— David Eisbach
I’ve been to Egypt and seen the pyramids at Giza,
the great temples of Karnak, Luxor
and the temple at Abu Simbel.
I’ve risen before dawn to beat the day’s heat,
but I never escaped the army of vendors.
Of those hundreds, who pushed postcards,
scarab, ankh, papyrus or guide books into my face,
one received my verbal outcry of anguish.
The man, who wore the traditional galabeya,
had a deeply bronzed face, angular cheekbones and
eyes the color of burnt umber.
With an expression of hurt and disappointment,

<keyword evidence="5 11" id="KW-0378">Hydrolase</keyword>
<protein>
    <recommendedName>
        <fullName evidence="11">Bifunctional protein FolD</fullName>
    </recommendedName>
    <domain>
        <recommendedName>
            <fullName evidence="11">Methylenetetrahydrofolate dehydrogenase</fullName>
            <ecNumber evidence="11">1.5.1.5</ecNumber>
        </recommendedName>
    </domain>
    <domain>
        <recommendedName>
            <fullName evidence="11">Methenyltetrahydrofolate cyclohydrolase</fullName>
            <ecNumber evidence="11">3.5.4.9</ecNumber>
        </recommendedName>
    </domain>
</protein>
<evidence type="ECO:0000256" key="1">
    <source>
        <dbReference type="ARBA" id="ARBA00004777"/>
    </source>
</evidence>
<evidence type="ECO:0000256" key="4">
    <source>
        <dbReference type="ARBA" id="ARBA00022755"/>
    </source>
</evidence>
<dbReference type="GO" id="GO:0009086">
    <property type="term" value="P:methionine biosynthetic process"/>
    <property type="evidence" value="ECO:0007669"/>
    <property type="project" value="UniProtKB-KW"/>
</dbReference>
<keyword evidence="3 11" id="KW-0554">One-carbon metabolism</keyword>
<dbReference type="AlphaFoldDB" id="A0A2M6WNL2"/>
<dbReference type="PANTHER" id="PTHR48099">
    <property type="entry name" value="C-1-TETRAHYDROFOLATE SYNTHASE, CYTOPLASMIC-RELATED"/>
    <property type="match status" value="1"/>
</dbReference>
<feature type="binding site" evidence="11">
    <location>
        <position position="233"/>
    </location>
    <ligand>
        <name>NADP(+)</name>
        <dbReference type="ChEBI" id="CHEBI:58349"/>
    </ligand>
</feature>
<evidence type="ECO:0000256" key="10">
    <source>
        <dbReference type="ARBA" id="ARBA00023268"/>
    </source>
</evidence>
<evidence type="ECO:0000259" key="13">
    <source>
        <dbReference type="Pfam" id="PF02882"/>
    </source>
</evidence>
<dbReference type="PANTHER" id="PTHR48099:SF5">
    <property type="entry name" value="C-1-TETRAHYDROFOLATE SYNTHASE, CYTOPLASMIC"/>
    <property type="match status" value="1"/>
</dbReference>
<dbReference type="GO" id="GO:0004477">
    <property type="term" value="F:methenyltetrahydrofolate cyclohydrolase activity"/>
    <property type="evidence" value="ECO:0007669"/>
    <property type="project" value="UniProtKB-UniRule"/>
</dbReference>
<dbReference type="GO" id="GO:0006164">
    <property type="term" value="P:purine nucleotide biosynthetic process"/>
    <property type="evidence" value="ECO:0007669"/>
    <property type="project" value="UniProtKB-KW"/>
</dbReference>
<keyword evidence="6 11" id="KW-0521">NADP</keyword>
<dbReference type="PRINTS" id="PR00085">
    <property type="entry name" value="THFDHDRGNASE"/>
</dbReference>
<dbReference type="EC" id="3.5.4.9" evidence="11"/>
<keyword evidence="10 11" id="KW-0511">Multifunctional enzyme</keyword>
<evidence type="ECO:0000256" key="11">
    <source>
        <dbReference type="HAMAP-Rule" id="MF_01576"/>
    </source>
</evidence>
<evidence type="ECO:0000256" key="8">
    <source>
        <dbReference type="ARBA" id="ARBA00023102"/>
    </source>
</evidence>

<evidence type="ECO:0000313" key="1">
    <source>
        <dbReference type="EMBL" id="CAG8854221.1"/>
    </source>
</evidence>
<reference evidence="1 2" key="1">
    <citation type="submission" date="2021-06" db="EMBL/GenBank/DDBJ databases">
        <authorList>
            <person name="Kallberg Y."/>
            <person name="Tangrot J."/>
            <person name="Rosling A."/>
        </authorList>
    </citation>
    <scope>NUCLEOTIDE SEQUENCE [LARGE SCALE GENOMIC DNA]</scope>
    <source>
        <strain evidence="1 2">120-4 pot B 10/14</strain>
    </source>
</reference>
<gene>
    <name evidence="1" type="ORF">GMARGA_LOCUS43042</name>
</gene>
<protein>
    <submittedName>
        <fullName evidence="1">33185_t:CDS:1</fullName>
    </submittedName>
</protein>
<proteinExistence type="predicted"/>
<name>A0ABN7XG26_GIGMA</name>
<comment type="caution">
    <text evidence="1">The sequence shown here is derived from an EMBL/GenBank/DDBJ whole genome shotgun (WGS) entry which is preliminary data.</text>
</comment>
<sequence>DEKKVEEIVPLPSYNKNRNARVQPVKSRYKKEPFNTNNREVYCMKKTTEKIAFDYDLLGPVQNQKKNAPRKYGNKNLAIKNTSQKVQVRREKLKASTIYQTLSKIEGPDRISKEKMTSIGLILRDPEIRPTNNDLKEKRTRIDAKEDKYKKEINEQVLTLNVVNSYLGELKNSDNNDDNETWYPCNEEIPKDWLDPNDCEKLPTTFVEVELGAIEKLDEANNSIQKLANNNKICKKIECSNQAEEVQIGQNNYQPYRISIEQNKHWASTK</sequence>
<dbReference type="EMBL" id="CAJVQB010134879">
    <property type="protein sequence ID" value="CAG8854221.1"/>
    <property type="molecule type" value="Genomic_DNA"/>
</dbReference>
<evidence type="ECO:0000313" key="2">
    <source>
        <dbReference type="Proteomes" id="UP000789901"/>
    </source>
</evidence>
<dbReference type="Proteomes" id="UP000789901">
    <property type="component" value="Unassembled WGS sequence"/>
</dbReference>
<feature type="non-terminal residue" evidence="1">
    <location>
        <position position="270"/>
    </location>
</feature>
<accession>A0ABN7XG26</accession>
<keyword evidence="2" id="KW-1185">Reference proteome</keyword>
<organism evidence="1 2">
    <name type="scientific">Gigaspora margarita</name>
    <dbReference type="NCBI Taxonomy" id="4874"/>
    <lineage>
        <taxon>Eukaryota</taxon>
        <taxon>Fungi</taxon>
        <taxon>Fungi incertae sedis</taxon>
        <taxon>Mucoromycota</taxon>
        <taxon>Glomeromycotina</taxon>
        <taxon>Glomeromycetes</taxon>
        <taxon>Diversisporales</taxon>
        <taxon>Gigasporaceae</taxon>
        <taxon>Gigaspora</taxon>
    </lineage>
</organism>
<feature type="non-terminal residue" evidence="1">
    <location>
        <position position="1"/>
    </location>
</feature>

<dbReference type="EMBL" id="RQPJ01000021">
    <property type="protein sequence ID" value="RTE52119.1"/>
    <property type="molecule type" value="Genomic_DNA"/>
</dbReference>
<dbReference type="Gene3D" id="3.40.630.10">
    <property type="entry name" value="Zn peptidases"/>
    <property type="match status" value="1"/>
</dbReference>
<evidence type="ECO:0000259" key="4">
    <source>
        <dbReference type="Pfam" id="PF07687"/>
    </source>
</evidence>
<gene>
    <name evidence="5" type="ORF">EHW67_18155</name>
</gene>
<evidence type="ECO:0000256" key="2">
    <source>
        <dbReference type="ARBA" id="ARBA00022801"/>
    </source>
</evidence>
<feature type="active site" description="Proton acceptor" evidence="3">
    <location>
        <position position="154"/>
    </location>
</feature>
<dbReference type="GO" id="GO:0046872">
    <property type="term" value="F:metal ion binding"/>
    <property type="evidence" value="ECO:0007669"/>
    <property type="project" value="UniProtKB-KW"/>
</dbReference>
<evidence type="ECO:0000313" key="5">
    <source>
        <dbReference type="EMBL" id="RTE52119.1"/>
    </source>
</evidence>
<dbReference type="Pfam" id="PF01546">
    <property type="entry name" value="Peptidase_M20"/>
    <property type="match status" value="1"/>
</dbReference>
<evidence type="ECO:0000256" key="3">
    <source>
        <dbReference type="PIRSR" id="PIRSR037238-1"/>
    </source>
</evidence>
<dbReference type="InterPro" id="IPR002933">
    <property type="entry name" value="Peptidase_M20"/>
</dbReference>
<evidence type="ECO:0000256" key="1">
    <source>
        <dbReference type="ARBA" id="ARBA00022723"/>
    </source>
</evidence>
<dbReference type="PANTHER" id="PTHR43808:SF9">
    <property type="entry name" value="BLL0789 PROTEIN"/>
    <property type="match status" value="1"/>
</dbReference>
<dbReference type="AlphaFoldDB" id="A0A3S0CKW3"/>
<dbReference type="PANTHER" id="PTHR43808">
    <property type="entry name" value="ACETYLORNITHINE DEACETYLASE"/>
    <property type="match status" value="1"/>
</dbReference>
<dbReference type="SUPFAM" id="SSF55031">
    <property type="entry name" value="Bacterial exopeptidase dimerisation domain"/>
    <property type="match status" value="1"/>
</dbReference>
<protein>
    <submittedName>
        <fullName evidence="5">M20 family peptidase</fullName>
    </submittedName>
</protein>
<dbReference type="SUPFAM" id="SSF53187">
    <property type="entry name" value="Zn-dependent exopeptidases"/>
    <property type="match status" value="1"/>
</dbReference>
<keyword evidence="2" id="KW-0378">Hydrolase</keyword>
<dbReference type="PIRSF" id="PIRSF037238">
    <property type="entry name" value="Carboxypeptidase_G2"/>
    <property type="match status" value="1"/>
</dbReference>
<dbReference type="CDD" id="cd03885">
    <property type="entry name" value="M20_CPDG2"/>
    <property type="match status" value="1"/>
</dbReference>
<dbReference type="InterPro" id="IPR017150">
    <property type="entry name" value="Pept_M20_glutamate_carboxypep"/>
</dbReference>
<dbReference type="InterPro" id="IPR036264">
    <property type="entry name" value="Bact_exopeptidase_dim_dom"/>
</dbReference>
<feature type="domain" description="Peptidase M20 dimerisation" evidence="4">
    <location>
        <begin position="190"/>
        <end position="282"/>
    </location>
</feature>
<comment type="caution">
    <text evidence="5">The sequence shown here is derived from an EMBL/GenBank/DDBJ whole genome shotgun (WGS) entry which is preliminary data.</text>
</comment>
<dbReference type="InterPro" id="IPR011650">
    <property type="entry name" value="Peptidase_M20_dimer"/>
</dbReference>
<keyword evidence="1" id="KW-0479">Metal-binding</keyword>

he said, I shouldn’t raise my voice in anger against people,
who were brethren, whose lives take a different path to survive.
They too have dignity and deserve respect.
I’ve been scolded, berated, chided, corrected, lectured and cajoled
by parents, relatives, siblings, drill instructors, coaches, sergeants
and priests, but I was never so moved as by this gentle man.
I was humbled and I profusely apologized.
We parted company for life, but his words stayed with me.
It tempers my judgment and actions. Part of me wonders
If he were part of the protests in Tahrir Square,
finally having had enough?
But that also tells me
that I, personally, have some way to go.